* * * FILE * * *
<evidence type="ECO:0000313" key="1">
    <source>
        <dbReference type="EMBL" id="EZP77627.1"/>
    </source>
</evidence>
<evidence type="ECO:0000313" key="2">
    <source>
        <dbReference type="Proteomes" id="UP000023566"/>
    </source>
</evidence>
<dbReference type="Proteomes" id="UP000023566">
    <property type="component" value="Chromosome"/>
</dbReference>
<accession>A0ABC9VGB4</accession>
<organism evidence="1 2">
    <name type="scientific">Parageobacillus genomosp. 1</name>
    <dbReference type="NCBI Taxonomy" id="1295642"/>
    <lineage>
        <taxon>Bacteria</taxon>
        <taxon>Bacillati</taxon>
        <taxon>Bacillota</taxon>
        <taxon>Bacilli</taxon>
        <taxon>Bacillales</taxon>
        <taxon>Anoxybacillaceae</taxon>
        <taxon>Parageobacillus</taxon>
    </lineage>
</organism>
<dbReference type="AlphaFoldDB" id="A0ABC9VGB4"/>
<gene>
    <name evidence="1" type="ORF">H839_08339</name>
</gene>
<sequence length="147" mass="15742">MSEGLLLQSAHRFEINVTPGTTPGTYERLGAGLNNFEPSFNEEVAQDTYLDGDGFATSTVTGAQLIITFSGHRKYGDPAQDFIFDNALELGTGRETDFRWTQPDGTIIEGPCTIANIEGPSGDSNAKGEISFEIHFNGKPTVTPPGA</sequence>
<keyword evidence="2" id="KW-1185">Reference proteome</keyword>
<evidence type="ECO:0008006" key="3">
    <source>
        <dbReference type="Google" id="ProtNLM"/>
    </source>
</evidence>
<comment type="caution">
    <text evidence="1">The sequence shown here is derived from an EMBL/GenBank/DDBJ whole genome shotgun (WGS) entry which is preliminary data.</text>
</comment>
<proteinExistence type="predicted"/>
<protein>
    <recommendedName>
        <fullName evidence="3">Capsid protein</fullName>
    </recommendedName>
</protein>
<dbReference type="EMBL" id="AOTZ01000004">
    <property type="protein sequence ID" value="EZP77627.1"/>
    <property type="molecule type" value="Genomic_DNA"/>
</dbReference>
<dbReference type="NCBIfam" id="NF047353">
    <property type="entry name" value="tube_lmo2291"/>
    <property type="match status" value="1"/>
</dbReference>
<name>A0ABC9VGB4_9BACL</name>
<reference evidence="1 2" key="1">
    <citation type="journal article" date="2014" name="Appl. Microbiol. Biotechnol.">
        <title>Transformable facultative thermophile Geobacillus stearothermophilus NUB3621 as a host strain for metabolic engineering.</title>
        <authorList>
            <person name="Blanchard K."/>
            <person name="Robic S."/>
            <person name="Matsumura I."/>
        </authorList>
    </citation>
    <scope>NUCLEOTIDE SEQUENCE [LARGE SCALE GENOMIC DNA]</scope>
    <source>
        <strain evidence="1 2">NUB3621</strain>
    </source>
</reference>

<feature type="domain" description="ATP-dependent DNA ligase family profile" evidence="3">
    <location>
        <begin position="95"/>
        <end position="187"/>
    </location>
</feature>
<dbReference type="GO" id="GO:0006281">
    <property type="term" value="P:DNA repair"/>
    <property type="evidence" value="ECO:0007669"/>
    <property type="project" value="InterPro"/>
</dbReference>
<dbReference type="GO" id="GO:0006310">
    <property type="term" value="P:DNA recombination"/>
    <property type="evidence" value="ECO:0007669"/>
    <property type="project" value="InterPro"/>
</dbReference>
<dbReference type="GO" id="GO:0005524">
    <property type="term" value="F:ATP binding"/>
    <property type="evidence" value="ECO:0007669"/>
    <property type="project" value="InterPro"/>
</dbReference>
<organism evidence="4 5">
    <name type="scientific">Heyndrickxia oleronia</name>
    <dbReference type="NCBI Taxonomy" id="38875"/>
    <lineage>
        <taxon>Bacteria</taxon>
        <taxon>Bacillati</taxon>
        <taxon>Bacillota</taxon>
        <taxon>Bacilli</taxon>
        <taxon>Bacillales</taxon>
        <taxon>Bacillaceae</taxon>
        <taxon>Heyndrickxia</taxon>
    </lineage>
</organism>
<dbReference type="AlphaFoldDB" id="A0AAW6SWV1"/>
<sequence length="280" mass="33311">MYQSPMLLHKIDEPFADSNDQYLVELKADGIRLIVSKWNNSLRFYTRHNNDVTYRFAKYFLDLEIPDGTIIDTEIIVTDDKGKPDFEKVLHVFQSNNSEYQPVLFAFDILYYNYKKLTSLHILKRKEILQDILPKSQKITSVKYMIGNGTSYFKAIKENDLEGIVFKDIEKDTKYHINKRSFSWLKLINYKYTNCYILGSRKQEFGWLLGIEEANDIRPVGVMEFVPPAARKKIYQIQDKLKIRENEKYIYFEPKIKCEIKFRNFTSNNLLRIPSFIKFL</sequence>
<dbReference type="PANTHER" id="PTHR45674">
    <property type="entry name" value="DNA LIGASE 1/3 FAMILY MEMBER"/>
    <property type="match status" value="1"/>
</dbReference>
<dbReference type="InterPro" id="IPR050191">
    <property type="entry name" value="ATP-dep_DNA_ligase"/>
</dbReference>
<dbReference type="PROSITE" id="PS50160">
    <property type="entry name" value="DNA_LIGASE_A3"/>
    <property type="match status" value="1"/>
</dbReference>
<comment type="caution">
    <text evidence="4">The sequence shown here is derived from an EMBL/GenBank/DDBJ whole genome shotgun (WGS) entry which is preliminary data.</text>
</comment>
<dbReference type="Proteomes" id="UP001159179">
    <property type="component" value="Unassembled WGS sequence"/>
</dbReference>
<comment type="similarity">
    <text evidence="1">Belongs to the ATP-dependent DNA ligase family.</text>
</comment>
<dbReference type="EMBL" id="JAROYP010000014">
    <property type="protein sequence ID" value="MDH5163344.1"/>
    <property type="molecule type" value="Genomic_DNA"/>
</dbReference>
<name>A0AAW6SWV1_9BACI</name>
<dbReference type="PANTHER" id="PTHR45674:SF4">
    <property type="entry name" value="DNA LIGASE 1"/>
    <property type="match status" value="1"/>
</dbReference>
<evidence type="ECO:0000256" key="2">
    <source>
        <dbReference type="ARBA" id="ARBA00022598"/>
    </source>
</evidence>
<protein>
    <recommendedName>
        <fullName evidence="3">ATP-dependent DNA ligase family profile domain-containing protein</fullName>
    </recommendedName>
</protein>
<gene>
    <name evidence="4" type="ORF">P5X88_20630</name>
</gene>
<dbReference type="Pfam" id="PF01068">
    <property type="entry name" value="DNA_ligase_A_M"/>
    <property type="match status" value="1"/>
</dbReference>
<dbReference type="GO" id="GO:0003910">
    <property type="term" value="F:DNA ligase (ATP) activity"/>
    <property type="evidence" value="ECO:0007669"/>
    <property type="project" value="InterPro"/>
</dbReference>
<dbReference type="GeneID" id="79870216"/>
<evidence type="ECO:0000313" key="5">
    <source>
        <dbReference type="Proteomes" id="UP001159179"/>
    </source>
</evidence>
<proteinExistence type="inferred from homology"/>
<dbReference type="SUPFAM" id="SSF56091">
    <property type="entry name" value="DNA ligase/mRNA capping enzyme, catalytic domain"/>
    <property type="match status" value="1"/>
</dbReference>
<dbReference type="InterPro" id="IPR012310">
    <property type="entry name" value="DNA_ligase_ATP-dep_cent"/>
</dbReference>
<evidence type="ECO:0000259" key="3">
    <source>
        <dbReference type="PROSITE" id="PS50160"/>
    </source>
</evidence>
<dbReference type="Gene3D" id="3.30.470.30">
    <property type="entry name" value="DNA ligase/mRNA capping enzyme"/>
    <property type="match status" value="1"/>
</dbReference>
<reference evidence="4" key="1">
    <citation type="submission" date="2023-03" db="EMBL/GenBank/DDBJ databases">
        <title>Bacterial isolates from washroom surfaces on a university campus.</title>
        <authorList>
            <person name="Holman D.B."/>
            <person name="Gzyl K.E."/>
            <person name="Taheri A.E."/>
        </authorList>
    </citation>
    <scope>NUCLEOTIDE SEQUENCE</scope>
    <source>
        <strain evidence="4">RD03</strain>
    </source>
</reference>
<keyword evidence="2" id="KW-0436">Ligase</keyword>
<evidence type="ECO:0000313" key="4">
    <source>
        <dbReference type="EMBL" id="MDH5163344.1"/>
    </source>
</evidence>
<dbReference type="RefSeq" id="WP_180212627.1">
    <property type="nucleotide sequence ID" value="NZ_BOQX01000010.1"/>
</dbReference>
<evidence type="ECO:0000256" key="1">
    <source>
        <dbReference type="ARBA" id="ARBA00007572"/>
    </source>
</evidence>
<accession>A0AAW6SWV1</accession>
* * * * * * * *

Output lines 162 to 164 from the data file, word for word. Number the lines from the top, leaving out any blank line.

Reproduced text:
    </source>
</evidence>
<proteinExistence type="inferred from homology"/>